Parties will select candidates Tuesday

Published 12:48 pm Wednesday, June 7, 2017

By Diana McFarland

Managing editor

Isle of Wight and Surry county voters can select which Republican or Democratic candidate they want to represent their party for state offices in the November General Election by participating in the June 13 party primaries.

Locally, the most hotly contested race is that for the Republican and Democratic nominations for the 64th District seat in the House of Delegates.

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Republican voters can choose between Isle of Wight County Board of Supervisors Chairman and farmer, Rex Alphin or Suffolk business owner, Emily Brewer.

For the Democrats, voters can choose between retired computer scientist and Carrollton resident John Wandling, Suffolk attorney Rebecca Colaw or Suffolk educator Jerry Cantrell. {mprestriction ids=”1,2,3,4,5,6″}

Alphin wants to support business — new and existing — with quality education, career and technical training and more parental choice, as well as upgrading transportation routes and incentives. Plus he knows the area he would represent.

“By nature of having grown up in the region I seek to represent, I shall endeavor to bring to Richmond a voice for the area of which I am acquainted, the community in which I have found a place, and the people I have come to love. I bring to Richmond experience in governing, a business mindset, and an understanding of the marvelous rural viewpoint typical of the 64th District,” Alphin said.

Brewer points out that she’s a life-long resident of the district and plans to open an Isle of Wight office, if elected. She will work to keep taxes low, promote small business and job creation and provide high quality K-12 education.

“I will make sure we are providing career and technical education opportunities across the district by introducing legislation that is supportive of that mission. Having been adopted, I will offer a much-needed and unique perspective in the fight to protect the lives of all children, even after birth,” said Brewer.

Wandling’s top priorities are jobs to fight poverty, affordable education and clean energy.

“I am a proven, successful leader with a leadership style that puts people first.  People first leadership is the kind of leadership that consults with individuals and interest groups prior to making a decision, and stays informed as to the needs and wants of the people,” said Wandling.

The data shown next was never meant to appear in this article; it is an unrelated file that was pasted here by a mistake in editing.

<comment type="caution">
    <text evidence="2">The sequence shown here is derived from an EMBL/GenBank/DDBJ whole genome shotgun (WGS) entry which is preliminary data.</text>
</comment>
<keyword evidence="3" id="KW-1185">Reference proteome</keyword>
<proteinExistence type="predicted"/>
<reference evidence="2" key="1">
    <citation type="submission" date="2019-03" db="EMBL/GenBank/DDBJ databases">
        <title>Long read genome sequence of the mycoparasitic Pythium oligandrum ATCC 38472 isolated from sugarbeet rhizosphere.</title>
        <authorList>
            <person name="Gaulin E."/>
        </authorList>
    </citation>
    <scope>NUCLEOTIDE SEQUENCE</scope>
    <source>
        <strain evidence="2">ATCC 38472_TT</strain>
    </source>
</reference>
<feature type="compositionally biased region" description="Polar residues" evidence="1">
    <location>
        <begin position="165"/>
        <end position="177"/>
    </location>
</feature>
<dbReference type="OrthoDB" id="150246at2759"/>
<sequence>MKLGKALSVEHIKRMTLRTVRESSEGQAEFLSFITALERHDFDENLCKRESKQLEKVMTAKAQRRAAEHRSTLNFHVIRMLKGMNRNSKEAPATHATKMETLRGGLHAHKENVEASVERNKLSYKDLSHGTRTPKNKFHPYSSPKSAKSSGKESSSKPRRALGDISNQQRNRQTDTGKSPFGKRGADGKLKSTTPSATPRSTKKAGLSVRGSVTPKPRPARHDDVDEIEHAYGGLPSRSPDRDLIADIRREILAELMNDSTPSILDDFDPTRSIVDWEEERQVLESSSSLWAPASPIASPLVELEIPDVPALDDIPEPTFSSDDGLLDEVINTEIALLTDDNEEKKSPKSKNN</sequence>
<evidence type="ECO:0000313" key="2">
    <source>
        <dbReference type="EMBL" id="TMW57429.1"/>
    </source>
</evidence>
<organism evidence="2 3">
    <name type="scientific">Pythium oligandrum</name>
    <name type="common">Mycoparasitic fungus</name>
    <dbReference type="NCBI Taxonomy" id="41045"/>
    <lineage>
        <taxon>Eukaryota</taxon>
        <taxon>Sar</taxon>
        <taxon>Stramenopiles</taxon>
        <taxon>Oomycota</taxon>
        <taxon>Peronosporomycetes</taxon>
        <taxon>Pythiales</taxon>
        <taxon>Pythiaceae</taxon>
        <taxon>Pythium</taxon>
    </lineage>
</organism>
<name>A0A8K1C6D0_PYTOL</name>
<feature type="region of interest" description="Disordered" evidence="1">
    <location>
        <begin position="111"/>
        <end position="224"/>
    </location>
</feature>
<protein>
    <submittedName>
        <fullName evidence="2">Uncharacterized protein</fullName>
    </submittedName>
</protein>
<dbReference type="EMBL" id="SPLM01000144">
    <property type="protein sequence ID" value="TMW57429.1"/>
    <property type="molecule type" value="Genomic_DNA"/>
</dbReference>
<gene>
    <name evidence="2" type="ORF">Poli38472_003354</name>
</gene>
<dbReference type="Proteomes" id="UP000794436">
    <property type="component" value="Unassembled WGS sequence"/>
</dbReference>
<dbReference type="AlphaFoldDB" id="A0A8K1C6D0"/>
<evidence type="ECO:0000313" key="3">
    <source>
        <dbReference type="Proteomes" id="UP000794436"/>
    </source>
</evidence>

Colaw points to her experience in the military and as a lawyer as why she should be the Democratic pick.

“I believe I’m the one to go Richmond because I intend to represent the district, to be seen, to be accessible and to listen to the people’s concerns. As a military officer and a lawyer, I have defended the freedoms of this country and intend to continue to do so as a delegate. I know I can win and change the House in Richmond because I will out-work the rest,” said Colaw.

A request for comment from Cantrell was unsuccessful.

In Isle of Wight County, the number of absentee ballot requests is nearly equal between Democrats and Republicans — contrary to state percentages, which shows considerably more Democrats requesting an early ballot, according to the Virginia Public Access Project.

Slightly more than 60 percent of Isle of Wight voters requested a Democrat ballot, compared to nearly 63 percent of voters asking for a Republican ballot as of Friday, according to the VPAP.

Statewide, 78.4 percent of voters asked for a Democrat ballot and 43.3 percent requested a Republican absentee ballot for the June 13 primary.

The 64th District includes most of Isle of Wight County, as well as parts of Surry, Sussex, Southampton and Prince George counties and parts of the cities of Franklin and Suffolk.

Del. Rick Morris, who has represented the 64th District since 2012, decided against running for re-election. He is currently facing felony and misdemeanor child cruelty and domestic abuse charges.

Del. Roslyn Tyler, D-75th, is unopposed for her seat, which she has held since 2006. The 75th District includes parts of Isle of Wight and Surry counties. 

On the state level, there are three Republican and three Democratic candidates running for lieutenant governor. The Republican candidates are Senators Jill Vogel of Winchester and Bryce Reeves of Fredericksburg and Del. Glenn Davis Jr. of Virginia Beach. Vogel is an ethics attorney, Reeves is a former police detective and runs an insurance agency. Davis is businessman and entrepreneur.

As a side note, a lawsuit filed by Reeves against Vogel is set for a court hearing just days before the June 13 primary, as reported by the Washington Post. Reeves has accused Vogel of spreading false rumors about an affair and filed a defamation suit against her, according to the Post

Democrats running for lieutenant governor are assistant U.S. attorney Justin Fairfax; Susan Platt, former chief of staff for Vice President Joe Biden; and federal prosecutor Gene Rossi.

The primary race for governor is also crowded. Competing for the Democratic nomination is Lt. Gov. Ralph Northam, a pediatric neurologist going up against former congressman and attorney Tom Perriello.

On the Republican ballot is former Republican National and Virginia Committee chairman and businessman Ed Gillespie, Prince William Board of Supervisors chairman and attorney, Corey Stewart and senator and businessman Frank Wagner of Virginia Beach.

In Virginia, voters can opt for either a Republican or Democrat ballot, but not both.

The winner of each race will appear on the Nov. 7 ballot.

Polls are open from 6 a.m. to 7 p.m.  {/mprestriction}